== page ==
History of Currarong
Beecroft Headland Bundarwa
In the late 1830s Alexander Kinghorne and his sons tried to establish grazing and farming on his estate called Mount Jervis. The estate spread from Cabbage Tree on Jervis Bay to Kinghorne Point on the Pacific Ocean. Sailors and fishermen often sheltered in the safe haven of Abraham’s Bosom.
The first land grant at Currarong was 34 acres in 1858 to Helen Jane Mackay, daughter of the first Crown Lands commissioner in Nowra. It covered approximately the area between Walton Way, Piscator Avenue, Fishery Road and Merimbula Street. This was bought by Henry F Halloran in1928 and became the Halloran Subdivision in 1930.
From the 1880s part of Beecroft Peninsula has been used by the Royal Australian Navy for bombing and offshore to onshore target practice. In 1955 shells from the Black Prince, a New Zealand ship doing exercises with the RAN, came a little too close, landing in the village and off Currarong Creek. The area is now known as the Beecroft Weapons Range.
In 1898 because of the many shipwrecks and the wrongly placed Cape St Georges Lighthouse, Point Perpendicular Lighthouse was built.
Historical Currarong Photos
Fishing and Camping
A little later the Hammer brothers built a shack and started commercial fishing from Currarong taking their catches up the Shoalhaven River to Bomaderry railway station and on to Sydney. Currarong slowly became known as a magnificent fishing and camping spot for people from Sydney, Wollongong and the Shoalhaven area. They came in boats from Greenwell Point or overland by horse and cart on dirt roads and along the beach. They stayed in makeshift tents and huts. They roamed the headland enjoying places like Drum and Drumsticks and Cabbage Tree. They left with huge catches of fish and amazing stories about Currarong and Abraham’s Bosom Beach.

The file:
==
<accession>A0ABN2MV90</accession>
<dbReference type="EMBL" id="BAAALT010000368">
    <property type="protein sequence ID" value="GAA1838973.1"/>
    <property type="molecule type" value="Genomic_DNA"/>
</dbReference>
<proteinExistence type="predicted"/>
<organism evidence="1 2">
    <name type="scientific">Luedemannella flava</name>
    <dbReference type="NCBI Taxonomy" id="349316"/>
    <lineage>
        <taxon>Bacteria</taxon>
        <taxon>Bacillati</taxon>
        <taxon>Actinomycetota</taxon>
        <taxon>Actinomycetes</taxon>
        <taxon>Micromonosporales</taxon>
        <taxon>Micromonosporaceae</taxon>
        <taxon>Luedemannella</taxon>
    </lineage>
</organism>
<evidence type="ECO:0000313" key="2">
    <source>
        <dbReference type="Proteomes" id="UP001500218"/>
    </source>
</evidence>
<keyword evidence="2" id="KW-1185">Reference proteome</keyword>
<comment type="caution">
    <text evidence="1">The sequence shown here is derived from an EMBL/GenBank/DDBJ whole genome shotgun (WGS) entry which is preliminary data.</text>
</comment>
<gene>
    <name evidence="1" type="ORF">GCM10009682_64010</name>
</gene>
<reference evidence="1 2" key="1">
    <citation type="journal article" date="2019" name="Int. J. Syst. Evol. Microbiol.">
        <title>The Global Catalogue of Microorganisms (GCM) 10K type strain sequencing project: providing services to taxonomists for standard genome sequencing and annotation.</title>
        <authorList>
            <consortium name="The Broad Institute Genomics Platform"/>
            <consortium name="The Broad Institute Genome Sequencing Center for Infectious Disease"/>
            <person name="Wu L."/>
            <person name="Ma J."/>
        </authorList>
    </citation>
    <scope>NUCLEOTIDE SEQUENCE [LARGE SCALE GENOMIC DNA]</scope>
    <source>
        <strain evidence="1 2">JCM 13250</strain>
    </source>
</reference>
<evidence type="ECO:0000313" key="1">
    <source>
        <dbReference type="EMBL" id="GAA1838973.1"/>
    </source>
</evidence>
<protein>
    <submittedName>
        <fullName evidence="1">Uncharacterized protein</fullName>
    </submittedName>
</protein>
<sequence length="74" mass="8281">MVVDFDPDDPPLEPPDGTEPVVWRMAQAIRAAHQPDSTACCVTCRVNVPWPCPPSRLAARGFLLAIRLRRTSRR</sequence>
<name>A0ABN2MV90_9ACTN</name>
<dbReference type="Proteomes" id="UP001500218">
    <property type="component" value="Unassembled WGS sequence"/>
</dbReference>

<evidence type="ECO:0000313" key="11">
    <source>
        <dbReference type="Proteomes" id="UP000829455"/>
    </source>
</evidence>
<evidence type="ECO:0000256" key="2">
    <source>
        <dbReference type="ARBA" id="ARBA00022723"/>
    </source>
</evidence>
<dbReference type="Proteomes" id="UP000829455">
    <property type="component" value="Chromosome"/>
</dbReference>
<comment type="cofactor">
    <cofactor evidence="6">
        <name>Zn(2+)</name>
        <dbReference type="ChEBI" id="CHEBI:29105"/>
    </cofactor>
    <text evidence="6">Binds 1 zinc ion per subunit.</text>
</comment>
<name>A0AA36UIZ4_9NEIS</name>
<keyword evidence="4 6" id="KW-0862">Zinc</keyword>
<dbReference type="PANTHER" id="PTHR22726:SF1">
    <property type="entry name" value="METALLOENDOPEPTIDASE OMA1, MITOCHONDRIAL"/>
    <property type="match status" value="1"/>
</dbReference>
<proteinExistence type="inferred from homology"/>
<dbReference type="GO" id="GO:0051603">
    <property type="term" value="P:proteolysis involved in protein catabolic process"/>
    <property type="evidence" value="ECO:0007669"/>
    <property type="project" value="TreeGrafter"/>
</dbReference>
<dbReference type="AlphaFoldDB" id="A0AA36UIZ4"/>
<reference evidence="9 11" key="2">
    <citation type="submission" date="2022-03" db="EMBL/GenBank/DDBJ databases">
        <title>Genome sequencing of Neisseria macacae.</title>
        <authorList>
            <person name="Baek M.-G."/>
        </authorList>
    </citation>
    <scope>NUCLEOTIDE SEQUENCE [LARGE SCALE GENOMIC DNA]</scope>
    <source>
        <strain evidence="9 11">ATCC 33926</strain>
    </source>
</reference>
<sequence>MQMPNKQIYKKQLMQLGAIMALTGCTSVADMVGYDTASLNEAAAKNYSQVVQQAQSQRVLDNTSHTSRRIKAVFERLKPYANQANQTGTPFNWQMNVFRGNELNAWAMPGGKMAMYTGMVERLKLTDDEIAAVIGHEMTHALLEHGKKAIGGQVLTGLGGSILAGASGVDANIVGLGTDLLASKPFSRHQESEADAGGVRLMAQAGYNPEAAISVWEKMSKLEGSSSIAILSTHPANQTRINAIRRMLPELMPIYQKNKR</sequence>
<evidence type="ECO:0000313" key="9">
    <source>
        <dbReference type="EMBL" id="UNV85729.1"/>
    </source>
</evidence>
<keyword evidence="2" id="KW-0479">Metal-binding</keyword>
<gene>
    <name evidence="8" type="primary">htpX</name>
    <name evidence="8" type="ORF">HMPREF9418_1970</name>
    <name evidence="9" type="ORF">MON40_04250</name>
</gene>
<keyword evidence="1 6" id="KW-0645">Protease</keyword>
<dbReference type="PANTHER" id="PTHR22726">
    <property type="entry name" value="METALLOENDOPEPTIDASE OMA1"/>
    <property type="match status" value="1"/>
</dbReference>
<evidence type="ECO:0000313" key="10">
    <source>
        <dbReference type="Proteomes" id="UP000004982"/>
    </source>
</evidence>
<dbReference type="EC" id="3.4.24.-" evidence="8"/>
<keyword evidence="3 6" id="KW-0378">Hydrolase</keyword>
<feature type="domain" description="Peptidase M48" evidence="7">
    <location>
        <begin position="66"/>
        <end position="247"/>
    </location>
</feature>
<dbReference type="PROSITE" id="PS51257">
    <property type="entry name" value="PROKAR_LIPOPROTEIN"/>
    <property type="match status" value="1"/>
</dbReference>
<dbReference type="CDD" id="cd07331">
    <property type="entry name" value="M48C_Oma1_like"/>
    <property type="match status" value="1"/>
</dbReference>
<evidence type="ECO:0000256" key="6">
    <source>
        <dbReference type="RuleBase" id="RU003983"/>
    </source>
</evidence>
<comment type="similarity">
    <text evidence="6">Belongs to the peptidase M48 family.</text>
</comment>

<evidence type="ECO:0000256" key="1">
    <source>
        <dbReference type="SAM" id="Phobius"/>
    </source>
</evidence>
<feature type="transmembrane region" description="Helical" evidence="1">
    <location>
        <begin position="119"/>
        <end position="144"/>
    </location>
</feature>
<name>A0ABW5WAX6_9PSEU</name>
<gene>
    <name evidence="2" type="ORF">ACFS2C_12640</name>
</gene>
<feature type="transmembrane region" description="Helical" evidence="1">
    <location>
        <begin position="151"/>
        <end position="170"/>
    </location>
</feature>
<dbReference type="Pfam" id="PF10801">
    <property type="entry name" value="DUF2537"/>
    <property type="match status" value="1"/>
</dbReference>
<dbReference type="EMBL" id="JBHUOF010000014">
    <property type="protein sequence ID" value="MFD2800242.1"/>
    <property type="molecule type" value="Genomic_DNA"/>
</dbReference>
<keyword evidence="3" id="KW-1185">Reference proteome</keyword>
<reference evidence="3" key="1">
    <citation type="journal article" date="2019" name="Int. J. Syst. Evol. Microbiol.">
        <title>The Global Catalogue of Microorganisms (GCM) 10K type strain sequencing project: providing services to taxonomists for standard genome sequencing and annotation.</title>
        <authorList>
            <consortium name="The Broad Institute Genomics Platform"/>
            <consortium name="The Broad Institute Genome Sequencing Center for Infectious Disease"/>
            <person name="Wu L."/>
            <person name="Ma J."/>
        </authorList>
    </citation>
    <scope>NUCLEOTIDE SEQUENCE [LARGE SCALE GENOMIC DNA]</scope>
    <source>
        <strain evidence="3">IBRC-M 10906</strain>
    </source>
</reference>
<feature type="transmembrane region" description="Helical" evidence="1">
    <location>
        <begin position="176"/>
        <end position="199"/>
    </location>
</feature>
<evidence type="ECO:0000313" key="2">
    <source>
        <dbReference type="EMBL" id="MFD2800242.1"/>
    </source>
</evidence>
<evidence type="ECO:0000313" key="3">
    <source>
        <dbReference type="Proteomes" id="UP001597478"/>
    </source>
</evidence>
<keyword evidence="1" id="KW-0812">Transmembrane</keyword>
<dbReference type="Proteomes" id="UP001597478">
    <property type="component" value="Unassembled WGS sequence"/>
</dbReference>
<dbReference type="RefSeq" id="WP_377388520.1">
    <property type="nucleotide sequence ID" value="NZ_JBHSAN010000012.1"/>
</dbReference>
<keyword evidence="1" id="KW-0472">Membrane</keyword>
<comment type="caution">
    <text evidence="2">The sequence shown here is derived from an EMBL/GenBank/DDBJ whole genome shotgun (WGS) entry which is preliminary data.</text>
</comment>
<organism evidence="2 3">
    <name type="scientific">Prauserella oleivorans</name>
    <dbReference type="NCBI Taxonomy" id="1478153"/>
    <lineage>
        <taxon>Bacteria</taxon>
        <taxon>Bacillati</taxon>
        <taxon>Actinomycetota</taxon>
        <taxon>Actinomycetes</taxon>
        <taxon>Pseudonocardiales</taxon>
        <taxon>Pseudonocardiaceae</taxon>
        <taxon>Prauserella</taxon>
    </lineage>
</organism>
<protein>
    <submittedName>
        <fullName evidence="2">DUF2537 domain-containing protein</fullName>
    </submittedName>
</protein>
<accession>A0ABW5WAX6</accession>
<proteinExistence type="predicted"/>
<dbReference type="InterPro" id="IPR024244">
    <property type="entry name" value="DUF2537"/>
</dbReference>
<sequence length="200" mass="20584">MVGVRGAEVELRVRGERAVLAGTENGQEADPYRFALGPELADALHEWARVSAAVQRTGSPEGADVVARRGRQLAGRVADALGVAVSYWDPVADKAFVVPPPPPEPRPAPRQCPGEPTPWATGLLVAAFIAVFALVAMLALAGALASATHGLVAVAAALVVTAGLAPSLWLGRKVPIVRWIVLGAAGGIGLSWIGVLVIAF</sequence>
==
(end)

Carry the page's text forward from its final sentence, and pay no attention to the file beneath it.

In 1928 the wreck of the Merimbula on Whale Point created a long-term tourist attraction and brought more visitors to Currarong as well as lots of salvaged building materials and tinned food supplies. Bill Lennox was appointed caretaker of the wreck.
Currarong’s reputation as a magnificent fishing, camping and holiday destination continued to grow. The village acquired more services- electricity, picture theatre, tennis courts, septic tanks, sealed roads, town water, more shops and finally sewerage. The Fire Shed on Walton Way was replaced by the Fire Station on Fishery Road and became the Arts and Crafts Workshop. The Club was extended and the Progress Hall refurbished. The road through the Caravan Park was diverted. Beach Mission was held during the Christmas holidays.
Bushfires burned 13 houses and buildings and much of the bushland.
The Abraham’s Bosom Walking tracks were redeveloped.
Currarong became part of the Jervis Bay Marine Park.
Currarong Seafarers Festival celebrated the centennary of Point Perpendicular Lighthouse.
New bridge over Currarong Creek.
Currarong connected to the sewer. Renovating and rebuilding boom started.
New boat ramp built.
Shops redeveloped as Zac’s General Store and Café.
2015, 2016 and 2017
Bushfires burnt out much of Beecroft Peninsula.
An East Coast low with high winds and huge waves damaged all the dunes on Bosom and Warrain Beaches and threatened waterside homes.
Third successful Currarong Easter Art Show. New Community Shed at the Club.